Song of the Poets
for choir and orchestra

Composition Date: 2014
Duration: 00:06:00
Genre: Choral (9 + Voices), With Full Orchestra

Instrumentation:

Instrumentation Set Number 1:
  • 1 x Mixed chorus ( Divided )
  • 1 x Full orchestra
Programme Note:
Song of the Poets by composer Abigail Richardson-SchulteThis piece was Commissioned by the National Arts Centre (Pinchas Zukerman, Music Director), The World Remembers, the Thunder Bay Symphony Orchestra (Arthur Post, Music Director), and the Calgary Philharmonic Orchestra (Roberto Minczuk, Music Director) in honour of the Centennial of the Great War.Poems by:John McCrae, Canada; Wilfred Owen, England; Luc Durtain, France; Gerrit Engelke, Germany; Louis Aragon, FranceNote: SATB and SSA versions with piano available in Multilingual, English, French, Bilingual. S with piano available in English, French, Bilingual. SATB a cappella available in English only.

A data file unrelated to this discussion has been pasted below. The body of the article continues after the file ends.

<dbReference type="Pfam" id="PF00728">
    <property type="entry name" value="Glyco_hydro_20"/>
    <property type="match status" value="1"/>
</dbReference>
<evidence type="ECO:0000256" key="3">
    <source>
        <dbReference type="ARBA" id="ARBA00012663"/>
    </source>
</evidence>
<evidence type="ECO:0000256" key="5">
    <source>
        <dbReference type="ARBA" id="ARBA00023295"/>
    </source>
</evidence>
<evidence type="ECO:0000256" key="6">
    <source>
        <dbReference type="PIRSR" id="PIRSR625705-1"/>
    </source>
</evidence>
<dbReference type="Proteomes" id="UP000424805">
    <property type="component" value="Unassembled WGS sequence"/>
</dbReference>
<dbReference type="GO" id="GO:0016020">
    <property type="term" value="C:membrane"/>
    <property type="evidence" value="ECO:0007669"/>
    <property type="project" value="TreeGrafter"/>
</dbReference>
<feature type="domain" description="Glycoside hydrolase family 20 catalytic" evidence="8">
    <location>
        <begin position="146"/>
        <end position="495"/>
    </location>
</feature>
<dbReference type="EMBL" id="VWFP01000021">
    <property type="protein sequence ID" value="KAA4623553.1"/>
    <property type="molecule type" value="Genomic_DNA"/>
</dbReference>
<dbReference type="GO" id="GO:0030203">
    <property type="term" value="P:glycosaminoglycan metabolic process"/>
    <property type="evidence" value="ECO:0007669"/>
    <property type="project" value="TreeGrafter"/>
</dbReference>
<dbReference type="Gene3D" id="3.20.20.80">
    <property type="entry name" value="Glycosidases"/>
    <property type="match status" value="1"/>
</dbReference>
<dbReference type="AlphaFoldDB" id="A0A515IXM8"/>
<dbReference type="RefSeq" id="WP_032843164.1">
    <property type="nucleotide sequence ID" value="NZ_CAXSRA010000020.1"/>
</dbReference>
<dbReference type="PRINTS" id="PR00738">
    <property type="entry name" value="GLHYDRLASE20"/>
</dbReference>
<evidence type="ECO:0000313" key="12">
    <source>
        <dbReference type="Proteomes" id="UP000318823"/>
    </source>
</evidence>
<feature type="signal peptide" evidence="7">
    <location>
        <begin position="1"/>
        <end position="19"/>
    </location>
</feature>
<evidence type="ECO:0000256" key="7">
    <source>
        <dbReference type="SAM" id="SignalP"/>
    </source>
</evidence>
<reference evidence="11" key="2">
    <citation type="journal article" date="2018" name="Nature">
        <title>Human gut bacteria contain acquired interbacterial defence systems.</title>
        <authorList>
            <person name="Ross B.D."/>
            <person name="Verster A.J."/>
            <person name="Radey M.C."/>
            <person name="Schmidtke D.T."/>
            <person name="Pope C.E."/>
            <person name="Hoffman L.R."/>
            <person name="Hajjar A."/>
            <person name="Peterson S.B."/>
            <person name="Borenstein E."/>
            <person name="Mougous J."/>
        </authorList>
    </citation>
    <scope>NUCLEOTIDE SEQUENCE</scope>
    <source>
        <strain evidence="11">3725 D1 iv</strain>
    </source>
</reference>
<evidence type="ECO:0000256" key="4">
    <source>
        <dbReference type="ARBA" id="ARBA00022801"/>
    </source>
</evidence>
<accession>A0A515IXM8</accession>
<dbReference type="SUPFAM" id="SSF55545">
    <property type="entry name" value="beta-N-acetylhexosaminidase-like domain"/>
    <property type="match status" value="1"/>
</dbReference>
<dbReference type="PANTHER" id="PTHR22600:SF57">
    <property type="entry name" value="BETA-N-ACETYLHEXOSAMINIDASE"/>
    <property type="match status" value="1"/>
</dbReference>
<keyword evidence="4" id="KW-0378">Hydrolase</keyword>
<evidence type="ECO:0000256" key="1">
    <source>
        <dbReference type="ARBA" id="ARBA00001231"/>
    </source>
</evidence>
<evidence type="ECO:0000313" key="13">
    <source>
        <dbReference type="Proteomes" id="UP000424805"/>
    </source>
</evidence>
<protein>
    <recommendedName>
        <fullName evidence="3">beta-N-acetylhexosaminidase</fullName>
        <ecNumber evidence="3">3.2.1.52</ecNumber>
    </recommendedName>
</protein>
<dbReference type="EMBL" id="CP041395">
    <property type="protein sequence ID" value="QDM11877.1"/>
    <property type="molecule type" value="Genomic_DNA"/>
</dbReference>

Song of the Poets is a work for choir and orchestra (or piano reduction). The work uses excerpts from five poems written by poet soldiers of WWI. These five poets come from four different countries on both sides of the war. Their words are sung in the native languages of English, French, and German (music also available in English or French only). They all write of loss and regret, as would be expected, but each poetically portray this with their own imagery using the sun, sea, poppies, fields, stones, etc. The piece is introduced like a ringing church bell with an excerpt from "In Flanders Fields" by Canadian John McCrae. The women sing much like a tolling bell: "In Flanders fields, the poppies blow, between the crosses, row on row," while the men hauntingly chant "we are the dead, short days ago we lived" etc. We move directly into an excerpt from "Futility" by English poet Wilfred Owen who suggests how to wake a fallen comrade: "Move him into the sun. Gently it's touch awoke him once". The soldiers that did survive the war often wished they hadn't. French writer Louis Aragon shows freedom only by escaping to the sea with it's welcoming beautiful, glittering diamonds: "They dance, they sing, they open up their arms to him who weeps." For many, surviving the war was a sentence in itself and the Aragon poem shows freedom through suicide. In fact, it is the only positive "major" music in the entire piece because it is the only text that shows a way out.German poet Gerrit Engelke puts the sides of the war in perspective with a German soldier in conversation with a soldier on the other side. "And while you love your wife, I have and love one too" and "At leveled Ypern, did you die? So did you and so did I." This text made sides of the war seem irrelevant. Every person suffered just as every country suffered. French poet Luc Durtain wrote about being remembered as no more than "your" death. He told of stones wondering where your name would be inscribed, your favorite things soon forgotten and "so soon, your death is all that's left of you." This poem is sung to the same music as the earlier French poem by Aragon. The piece ends by recalling the Owen and McCrae, bringing the piece full circle to the beginning again. These are not graphic poems of fighting or propaganda to gain support for the war effort. Each of these poems looks at the outcome of war with the perspective of poets able to see beyond their own circumstances. The music is simple and narrative in order to best impart the text. Each section has it's own distinct themes however there are similarities that link each section together to form a unified piece despite the language and perspective differences. We seamlessly follow their stories through place and time.